Teaching and Learning
by Michael Dulay, August 2000
Learning is the process by which people acquire knowledge, skill, insight, or ability through experience. As a teacher, my duties are to provide opportunities for students to have these experiences, and to facilitate what they do with them. My teaching philosophy stems from these duties, emphasizing variety and diversity, teachable moments, lifelong learning, knowledge integration, and highly contemplative questioning.
Since experience is the catalyst for learning, and since people learn in different ways, I believe that I must provide a variety of experiences from which my students may learn. Variety is necessary because it allows students to seek out course content in a form that is most conducive to their learning. This may involve anything from group work and detailed visual aids to individual research projects and introspective writing assignments. Variety also provides a paradigm, built on flexibility, which can be used to work with students from a multitude of backgrounds, ages, and lifestyles.
Learning occurs best when we seize teachable moments. In other words, we- both the students and I- must take advantage of the events that occur in our lives that can be used to help us understand those ideas and concepts with which we would otherwise struggle. By seizing these moments, we are able to see new theories, axioms, and constructs being applied to our lives, thereby removing any of the mysteries that often accompany the abstraction used to explain them. Current events provide a fantastic means for discovering seizable moments for learning. I, therefore, make it a point to interject the world's news into my teaching to provide various opportunities for students to understand the ways that psychology can be used in their own lives and in the lives of others.
Though it may occur only in brief spurts that last the duration of a school session, learning should be a life long process that stems from a person's lifestyle. This way of living extends from the principles of critical thinking. It begins with wonder- simple curiosity. And when wonder is nourished, it can blossom into thinking and carefully planned questioning. This is where my role in learning lays- I teach the joy of wonder and the power of critical thinking. I must teach that the latter has the power to invigorate the way people live and change the world around them.
Learning occurs most efficiently and effectively when new experiences are interwoven with previous ones. That is, when new knowledge and/or skills are incorporated into those that a person already has, they are better understood and more long-lasting. Since psychology courses are typically taught as part of a general education program, I believe that I must use a great deal of foresight and flexibility in my curriculum development so that material from other disciplines can by integrated into my teaching as tools for achieving my own course objectives.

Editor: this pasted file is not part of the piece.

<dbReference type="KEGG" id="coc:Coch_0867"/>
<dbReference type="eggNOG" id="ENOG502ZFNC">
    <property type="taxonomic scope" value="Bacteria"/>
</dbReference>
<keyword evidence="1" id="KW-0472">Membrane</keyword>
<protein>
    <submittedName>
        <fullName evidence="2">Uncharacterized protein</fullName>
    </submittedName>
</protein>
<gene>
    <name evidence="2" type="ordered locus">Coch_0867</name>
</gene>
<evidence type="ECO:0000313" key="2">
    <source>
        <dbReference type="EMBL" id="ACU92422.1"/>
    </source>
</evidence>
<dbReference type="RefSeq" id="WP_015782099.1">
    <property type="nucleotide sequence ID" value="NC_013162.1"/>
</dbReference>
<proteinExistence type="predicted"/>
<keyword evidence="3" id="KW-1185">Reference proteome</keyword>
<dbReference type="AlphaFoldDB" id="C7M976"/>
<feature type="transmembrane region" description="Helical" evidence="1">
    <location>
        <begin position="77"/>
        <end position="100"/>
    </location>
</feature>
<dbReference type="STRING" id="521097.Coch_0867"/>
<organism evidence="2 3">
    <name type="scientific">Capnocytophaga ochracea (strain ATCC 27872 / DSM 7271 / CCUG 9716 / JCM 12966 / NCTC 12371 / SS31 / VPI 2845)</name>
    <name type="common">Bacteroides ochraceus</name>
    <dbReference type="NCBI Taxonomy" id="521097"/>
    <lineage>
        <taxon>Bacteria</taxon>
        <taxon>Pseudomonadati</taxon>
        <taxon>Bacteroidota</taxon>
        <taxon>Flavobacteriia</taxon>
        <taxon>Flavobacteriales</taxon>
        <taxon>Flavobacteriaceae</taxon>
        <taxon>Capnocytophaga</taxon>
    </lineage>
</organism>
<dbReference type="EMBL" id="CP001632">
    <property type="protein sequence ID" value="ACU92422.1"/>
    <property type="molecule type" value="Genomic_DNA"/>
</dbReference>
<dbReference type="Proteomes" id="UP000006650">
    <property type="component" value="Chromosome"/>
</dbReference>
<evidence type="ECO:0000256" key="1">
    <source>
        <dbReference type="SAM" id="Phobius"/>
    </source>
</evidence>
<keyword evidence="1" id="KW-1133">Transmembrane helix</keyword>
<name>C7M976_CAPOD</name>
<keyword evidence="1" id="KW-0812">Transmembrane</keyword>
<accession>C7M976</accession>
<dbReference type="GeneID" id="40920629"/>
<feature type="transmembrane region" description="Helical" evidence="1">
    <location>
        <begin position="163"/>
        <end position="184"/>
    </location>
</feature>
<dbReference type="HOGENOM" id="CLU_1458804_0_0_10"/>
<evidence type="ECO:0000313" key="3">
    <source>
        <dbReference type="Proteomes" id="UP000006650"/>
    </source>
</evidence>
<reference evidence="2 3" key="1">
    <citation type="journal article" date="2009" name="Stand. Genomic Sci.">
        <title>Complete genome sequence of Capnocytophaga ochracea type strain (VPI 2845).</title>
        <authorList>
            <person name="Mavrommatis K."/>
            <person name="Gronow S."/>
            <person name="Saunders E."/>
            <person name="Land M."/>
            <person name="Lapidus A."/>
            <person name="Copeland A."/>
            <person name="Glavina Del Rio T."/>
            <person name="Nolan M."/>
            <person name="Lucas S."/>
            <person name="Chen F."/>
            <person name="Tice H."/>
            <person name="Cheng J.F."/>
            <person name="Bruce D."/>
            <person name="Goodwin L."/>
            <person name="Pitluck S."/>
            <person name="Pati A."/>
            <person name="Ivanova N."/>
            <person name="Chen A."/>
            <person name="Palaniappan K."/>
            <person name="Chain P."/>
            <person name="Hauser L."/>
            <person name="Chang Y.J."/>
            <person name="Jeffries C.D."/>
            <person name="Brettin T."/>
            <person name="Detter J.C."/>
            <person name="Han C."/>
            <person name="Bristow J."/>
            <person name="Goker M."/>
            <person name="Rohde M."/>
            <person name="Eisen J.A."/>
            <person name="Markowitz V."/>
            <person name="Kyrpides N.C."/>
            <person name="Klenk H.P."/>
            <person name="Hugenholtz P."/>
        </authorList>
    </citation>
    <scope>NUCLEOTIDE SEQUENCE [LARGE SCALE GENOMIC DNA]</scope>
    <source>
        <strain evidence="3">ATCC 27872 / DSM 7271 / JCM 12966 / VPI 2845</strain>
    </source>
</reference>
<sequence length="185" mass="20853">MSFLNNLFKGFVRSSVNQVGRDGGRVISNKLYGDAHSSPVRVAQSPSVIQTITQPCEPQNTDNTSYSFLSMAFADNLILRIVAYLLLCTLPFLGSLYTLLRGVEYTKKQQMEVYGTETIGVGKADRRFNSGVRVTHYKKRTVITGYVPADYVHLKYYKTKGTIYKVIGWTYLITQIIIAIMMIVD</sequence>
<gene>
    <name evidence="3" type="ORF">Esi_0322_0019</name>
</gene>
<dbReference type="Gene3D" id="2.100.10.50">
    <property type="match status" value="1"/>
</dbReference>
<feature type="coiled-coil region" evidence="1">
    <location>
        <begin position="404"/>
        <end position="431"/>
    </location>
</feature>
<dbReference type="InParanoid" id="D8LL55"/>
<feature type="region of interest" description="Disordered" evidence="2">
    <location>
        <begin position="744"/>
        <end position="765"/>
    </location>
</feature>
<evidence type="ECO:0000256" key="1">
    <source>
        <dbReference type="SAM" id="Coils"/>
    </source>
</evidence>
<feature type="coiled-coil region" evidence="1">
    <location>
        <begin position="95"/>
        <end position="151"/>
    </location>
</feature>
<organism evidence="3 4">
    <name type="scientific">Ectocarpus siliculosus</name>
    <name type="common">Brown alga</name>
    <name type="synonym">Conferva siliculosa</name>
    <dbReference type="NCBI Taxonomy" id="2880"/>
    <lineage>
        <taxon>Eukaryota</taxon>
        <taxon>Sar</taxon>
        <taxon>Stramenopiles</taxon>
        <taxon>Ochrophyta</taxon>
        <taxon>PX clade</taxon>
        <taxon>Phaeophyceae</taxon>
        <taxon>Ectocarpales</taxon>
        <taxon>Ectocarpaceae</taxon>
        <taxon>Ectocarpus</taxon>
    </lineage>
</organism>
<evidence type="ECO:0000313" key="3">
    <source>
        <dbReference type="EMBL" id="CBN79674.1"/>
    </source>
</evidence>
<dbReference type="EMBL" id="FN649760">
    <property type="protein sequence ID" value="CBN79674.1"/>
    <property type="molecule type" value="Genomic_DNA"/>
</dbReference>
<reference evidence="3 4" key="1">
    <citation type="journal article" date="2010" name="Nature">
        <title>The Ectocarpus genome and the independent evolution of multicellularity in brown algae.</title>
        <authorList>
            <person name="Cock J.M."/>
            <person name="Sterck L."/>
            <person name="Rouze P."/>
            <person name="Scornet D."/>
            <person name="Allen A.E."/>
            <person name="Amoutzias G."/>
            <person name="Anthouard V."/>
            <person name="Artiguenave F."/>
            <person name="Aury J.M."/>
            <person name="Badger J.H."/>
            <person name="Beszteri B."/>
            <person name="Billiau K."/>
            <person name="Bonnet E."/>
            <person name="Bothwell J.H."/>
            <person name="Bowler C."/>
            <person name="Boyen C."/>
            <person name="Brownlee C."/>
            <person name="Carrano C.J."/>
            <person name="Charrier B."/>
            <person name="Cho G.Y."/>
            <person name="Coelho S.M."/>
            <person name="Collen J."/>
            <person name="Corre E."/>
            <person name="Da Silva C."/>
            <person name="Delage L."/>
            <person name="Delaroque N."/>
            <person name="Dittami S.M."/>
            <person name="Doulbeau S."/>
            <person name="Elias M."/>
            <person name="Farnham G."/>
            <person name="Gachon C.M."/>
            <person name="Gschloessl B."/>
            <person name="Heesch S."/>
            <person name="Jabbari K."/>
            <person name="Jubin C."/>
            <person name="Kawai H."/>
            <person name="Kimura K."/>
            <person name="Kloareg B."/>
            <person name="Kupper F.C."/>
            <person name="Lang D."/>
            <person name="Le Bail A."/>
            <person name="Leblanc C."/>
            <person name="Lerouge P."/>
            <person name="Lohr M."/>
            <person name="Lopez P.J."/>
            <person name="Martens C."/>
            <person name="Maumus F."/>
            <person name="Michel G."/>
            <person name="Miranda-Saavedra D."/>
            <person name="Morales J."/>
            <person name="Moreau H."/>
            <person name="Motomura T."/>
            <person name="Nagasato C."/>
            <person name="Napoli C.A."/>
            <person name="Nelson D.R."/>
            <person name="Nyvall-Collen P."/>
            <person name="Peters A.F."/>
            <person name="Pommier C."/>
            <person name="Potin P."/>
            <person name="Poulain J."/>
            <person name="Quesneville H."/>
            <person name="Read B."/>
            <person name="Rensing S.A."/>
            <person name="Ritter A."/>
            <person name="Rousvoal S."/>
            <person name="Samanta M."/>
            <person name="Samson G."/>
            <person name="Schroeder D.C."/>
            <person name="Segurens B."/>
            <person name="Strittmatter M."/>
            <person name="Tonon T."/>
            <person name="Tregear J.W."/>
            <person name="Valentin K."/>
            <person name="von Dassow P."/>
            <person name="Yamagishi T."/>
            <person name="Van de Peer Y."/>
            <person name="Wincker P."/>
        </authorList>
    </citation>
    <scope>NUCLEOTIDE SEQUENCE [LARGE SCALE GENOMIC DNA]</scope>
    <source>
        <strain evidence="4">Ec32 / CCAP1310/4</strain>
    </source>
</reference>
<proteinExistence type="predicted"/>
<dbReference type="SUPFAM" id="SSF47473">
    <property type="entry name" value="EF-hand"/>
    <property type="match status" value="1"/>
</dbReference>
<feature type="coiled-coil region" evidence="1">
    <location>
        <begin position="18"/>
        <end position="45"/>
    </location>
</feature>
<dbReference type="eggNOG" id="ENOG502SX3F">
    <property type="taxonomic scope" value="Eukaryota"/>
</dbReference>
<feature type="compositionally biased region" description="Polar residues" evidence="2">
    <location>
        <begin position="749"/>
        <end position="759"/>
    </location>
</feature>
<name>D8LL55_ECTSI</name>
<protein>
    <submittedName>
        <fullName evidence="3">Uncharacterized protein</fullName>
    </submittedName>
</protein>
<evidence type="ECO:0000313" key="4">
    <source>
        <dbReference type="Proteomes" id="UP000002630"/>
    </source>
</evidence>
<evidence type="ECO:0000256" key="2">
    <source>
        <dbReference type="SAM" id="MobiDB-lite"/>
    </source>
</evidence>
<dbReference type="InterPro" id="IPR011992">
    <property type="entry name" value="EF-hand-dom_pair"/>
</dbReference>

Learning is challenging. In its truest form, learning involves questioning something repeatedly, through the angst of frustration, to get to its meaning and truth. It is a struggle. As a teacher, I must be a guide and a base for the struggle, helping and encouraging those who have difficulty seeing beyond the challenges of learning.
Ultimately, my role in learning is threefold. First, I must learn from my own teaching. That is, I must constantly question my own pedagogy so that I too learn from my experiences. This is a vital part of being a role model- my second role in learning. My own behavior should be a reflection of those ideas that I teach, so that students can see that the lessons that I teach are not limited to exams and term papers. My third role is that of a confidant to my students in their learning experience. I must help them realize that I too struggle with learning and growing, but that it is my duty to help them through their experience. It is a journey that both they and I must venture in together.
Those who enjoy learning and helping others learn do so in all aspects of their life. Whether they are sitting in the sun at a coffee house, competing in a hard fought game of basketball, or playing in the park with the children who are nearest to their hearts, they learn.
I always wonder.
I wonder, why.